[ntp:questions] NTP vs RADclock?

unruh unruh at invalid.ca
Fri Jun 8 19:15:24 UTC 2012

On 2012-06-08, Rick Jones <rick.jones2 at hp.com> wrote:
> unruh <unruh at invalid.ca> wrote:
>> On 2012-06-08, Ron Frazier (NTP) <timekeepingntplist at techstarship.com> wrote:
>> > I cannot speak to the advanced structure of clock algorithms, but,
>> > regarding wifi performance (of ntp), I can testify that it ranges
>> > from ok to terrible. I've seen machine to machine ping times on my
>> > wifi lan range from a few ms to almost a second. The worst is when
>> > 6 or so devices are all communicating on the same wifi channel and
>> > my wife's computer is connected to her remote access vpn tunnel
>> > for work. I have 3 machines acting as ntp clients and synching to
>> > a gps based server every 8 seconds. Those machines generally
>> > maintain accuracy of + / - 3 - 10 ms versus the server. That's
>> > plenty good for my purposes, but it's nowhere near as good as a
>> > gigabit hardwired lan running through a good switch. I could wire
>> > all these things up together, but for my purposes, it's not worth
>> > the trouble. I prefer the convenience of wifi. However, I'm not
>> > sure if it's even possible to do meaningful testing on wifi since
>> > the performance can be so variable.
>> Actually 100MB ethernet is probably better than gigabit. The gigabit
>> stuff has interrupt coallescing which adds random delays to packets,
>> which really messes up ntp. I used to have really stable 20us timing
>> across the network when I ran 100MB. Now that the switches are
>> gigabit and some of the cards are gigabit, I get really really
>> terrible behaviour ( sometimes 10ms round trip delays, when the
>> minimum is 120us) Gigabit is almost as bad as wireless for timing
>> purposes.
> In the Linux world at least, ethtool can be your friend, and be used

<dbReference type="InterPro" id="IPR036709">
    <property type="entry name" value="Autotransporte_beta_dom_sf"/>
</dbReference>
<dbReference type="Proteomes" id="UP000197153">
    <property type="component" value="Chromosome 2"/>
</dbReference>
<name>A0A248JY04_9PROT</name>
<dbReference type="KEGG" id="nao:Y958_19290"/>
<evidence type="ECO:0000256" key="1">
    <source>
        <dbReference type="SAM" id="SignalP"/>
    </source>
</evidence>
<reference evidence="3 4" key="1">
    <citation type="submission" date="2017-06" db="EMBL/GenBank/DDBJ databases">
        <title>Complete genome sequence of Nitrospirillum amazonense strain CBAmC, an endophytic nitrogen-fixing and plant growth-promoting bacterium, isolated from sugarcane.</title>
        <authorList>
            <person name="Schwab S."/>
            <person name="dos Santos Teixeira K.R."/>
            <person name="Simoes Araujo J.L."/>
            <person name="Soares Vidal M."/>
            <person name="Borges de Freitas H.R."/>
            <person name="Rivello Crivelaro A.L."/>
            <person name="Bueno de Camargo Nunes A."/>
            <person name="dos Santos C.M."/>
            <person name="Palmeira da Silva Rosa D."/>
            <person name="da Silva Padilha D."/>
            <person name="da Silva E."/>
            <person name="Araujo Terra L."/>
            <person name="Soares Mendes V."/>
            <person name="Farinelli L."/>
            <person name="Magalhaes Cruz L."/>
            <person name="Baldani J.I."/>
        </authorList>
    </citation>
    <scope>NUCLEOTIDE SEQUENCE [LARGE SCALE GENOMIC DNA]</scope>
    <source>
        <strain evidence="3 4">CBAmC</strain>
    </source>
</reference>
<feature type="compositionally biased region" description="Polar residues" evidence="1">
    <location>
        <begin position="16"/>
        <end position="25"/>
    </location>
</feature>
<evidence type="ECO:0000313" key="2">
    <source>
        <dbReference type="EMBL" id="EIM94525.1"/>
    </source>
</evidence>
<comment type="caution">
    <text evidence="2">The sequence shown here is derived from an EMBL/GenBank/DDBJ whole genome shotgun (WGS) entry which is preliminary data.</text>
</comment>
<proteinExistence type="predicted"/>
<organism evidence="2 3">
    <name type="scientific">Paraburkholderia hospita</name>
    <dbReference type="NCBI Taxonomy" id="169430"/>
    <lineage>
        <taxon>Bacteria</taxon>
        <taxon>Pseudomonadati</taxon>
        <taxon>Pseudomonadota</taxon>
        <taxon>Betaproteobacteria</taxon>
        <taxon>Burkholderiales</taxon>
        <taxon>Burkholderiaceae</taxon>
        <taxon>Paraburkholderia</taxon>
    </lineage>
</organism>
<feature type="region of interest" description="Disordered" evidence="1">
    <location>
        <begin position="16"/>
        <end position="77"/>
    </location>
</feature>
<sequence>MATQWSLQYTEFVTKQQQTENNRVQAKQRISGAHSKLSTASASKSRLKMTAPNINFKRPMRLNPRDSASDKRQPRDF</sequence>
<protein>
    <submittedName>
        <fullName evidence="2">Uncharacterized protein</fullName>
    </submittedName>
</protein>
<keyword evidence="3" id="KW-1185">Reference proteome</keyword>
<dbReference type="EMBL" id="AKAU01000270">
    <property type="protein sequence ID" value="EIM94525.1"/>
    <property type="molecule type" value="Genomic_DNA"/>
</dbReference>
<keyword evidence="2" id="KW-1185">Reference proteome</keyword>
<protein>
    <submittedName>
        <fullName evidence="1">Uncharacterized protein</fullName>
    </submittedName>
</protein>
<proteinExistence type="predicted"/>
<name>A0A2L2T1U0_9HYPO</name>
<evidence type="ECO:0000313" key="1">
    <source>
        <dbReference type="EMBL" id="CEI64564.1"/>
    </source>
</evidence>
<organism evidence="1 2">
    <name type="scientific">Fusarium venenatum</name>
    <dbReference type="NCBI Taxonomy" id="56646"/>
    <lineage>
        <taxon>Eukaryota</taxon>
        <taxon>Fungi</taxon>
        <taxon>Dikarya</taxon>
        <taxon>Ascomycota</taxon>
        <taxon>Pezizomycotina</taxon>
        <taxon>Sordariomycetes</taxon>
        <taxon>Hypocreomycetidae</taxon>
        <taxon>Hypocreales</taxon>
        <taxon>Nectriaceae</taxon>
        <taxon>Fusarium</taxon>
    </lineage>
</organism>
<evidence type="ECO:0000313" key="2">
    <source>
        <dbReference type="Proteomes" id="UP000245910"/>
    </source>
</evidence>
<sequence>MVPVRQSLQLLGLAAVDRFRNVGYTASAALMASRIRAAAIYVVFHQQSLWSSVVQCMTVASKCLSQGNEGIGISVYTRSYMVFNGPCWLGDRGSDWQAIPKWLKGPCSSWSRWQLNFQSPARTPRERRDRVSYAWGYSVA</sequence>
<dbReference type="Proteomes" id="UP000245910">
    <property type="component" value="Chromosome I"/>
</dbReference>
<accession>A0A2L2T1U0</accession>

> to disable the interrupt coalescing.  I would expect other
> environments to have similar mechanisms.
> That said, 10ms for an interrupt coalescing-induced delay seems
> unlikely to me - it is possible that some driver/NIC combination has a

This is a rare thing (Ie once in a 100 packets has round trip delay of
10ms, vs 10us usually.) I have no idea if this is interrupt coalescing
or what. Since our network switched to Gigabit switches and some of my
systems use gigabit cards, the timing behaviour has become really bad. 

It used to be that I got consistant 140us round trip delays ( with a
scatter of about 10-20us) Now, although that is still the minimum, all
have a scatter of about 50-100us, some have a bivalent round trip of
either around 150us but also around 300 us. Some have a wildly varying (
a few packets around the 150, most around 300us, with scatter up to
10ms.) round trip. It is a total mess. It really seems like the GB
switches are a disaster for timing. Of course running them at 100 would
not help. It is a problem with the switch design I believe. 

I have no idea where this horror is taking place-- the NICs, the
switches, ....

> really bad setting that high, but it seems unlikely.  Again, if in the
> Linux world, ethtool can be your friend, this time showing you the
> interrupt coalescing settings for a given NIC.
> I doubt that gigabit switches do such coalescing.  And the coalescing
> (like JumboFrames) is an "after market" implementation detail (not
> part of the IEEE standard) thing.  As such, it might be more accurate
> to say that Gigabit Ethernet NICs can be almost as bad as wireless.
> It is entirely possible/likely that a "Gigabit" NIC, operating in 100
> Mbit/s mode, will still do the interrupt coalescing.

Yes, I agree. What I meant was full 100Mbs from the nics, through the
switches to the server. 

> From what little I know about wireless, it will probably always be
> something of a mess, but bufferbloat doesn't make it any better.

> rick jones

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